Five years have passed since the Scion FR-S — known elsewhere as the Toyota GT86 and known now in America as the Toyota 86 (and at Subaru as the BRZ) — arrived in America. Buyers, never particularly numerous to begin with, are few and far between. Toyota now sells 62 percent fewer Toyota 86s in America than the Scion FR-S managed during its first year.
You expect to see sports cars peak early and then gradually fade. The degree to which the Toyota 86 née Scion FR-S has faded, however, has been more than a little striking. FR-S/86 sales have fallen so far, so fast, that U.S. car buyers are now ten times more likely to acquire a new Chevrolet Camaro, three times more likely to acquire a new Volkswagen Golf GTI, and twice as likely to acquire a new Mazda MX-5.
But is the Toyota 86 deserving of such rejection? Not according to a just-completed CAR Magazine comparison test in which the five-year-old Toyota claimed victory — ahead of the Mazda MX-5 RF and BMW 2 Series.
Even in victory, CAR hands the Toyota GT86 a fair helping of criticism.
“You’d better be willing to get manic if you want to get anywhere,” Chris Chilton writes. “It never quite manages to feel fast.”
The Mazda’s gearbox, “makes the GT86’s feel clumsy and agricultural.”
“If you hated it before, a bunch of LEDs isn’t going to make a difference,” Chilton says in CAR’s verdict.But the GT86 — or 86 as we now know it on this side of the Atlantic — won CAR’s comparison for three reasons. First, the MX-5 RF didn’t live up to expectations, failing “to deliver a properly resolved convertible experience while not matching the refinement of a proper coupe either.” CAR complained about the lack of coupe-like characteristics in the Mazda, especially since it lacks the full top-down benefits of the soft-top MX-5.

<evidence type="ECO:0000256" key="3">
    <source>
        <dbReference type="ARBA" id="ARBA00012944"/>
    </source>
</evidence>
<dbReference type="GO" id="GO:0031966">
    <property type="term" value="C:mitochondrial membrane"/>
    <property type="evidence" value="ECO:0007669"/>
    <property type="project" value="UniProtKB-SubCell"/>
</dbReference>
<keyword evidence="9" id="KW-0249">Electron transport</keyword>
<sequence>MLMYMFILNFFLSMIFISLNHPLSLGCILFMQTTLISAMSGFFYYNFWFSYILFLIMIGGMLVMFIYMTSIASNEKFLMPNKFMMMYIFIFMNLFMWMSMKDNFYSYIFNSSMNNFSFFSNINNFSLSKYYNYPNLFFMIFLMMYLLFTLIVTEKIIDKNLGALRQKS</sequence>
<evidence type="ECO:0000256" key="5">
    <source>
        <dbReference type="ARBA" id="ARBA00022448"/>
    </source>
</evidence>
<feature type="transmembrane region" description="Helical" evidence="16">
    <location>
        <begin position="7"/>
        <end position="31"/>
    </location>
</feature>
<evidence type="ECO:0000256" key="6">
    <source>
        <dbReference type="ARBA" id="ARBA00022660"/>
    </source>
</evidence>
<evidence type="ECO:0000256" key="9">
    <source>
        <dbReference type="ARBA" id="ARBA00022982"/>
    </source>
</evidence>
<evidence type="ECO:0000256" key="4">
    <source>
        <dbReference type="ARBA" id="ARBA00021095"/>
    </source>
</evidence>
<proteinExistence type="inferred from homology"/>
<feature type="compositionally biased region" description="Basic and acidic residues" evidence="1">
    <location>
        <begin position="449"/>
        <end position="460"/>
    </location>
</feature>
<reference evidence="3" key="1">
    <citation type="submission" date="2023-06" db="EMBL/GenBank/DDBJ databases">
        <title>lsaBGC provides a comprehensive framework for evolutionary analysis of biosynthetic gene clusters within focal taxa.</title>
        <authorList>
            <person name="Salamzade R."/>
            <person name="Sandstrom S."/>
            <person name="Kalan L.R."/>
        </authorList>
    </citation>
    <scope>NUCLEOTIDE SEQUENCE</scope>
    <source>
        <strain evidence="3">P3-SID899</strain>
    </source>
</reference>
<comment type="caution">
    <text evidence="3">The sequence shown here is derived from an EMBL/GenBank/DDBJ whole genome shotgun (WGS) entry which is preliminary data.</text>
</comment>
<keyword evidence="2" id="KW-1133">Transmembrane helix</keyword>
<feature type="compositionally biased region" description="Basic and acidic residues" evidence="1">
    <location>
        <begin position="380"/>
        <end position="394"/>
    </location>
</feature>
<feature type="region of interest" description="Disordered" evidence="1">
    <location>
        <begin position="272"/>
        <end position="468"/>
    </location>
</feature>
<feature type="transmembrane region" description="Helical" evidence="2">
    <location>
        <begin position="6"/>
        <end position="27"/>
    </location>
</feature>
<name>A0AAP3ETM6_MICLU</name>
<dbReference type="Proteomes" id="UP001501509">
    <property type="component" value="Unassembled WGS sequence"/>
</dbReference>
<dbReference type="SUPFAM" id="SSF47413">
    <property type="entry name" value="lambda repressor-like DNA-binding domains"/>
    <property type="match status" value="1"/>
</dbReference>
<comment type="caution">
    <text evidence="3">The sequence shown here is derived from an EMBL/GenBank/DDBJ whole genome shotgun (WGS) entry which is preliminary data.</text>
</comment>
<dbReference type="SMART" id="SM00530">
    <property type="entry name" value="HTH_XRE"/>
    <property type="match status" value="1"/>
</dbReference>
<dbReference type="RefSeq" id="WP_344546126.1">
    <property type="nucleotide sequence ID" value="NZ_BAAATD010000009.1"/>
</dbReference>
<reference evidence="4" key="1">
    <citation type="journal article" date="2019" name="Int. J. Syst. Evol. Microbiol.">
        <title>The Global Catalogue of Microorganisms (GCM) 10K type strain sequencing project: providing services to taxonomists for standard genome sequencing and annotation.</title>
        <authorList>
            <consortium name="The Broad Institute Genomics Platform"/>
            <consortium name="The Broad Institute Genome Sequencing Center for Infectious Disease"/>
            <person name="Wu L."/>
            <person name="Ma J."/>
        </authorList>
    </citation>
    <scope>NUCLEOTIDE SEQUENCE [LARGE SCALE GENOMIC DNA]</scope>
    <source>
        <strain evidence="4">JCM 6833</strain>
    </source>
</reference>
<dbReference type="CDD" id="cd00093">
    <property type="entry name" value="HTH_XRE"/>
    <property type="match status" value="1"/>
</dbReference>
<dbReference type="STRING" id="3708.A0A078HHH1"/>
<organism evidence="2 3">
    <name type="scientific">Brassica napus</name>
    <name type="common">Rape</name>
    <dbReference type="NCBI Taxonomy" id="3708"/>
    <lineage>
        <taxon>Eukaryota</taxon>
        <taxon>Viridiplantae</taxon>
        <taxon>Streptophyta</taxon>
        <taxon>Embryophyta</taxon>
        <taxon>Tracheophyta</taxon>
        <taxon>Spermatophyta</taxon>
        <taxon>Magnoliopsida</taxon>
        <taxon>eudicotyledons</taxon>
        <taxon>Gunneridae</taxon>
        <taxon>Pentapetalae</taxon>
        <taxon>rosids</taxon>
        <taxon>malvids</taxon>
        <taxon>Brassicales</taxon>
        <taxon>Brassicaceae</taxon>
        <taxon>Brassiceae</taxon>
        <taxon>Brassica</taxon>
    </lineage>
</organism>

Second, the BMW, tested by CAR in a 182-horsepower 220i spec not sold in the U.S., lost despite its refinement and practicality and leaseability; despite quite obviously being the best car in the test. The BMW, Chilton writes, “fails to deliver that final level of interaction.”
Finally, the Toyota won on merit. “If you’re serious about buying a coupe because of the way it drives and not merely the way it looks, this is your car.”
Problem is, there aren’t many people who are that serious about driving. Toyota found 2,684 excited U.S. buyers for the Scion FR-S in its first full month on the market: June 2012. Yet never since has demand risen above 2,000/month. In fact, Toyota hasn’t sold more than 1,000 copies of the FR-S/86 since July 2015. Year-over-year, FR-S/86 volume has declined 44 times in the last 48 months.
CAR recognizes the victory handed to the Toyota GT86 is not in keeping with the way of the automotive world at the moment. Naturally aspirated? Rear-wheel drive? Narrow tires? In this world of grippy, all-wheel drive crossovers with small displacement turbos, the Scion FR-S has become a Toyota 86 that’s entirely not what 99.9 percent of car buyers want.
“Collectively, we’ve been asking for cars like this,” Chilton says, “and when they disappear because we didn’t fill our garages with them, we’ll only have ourselves to blame.”
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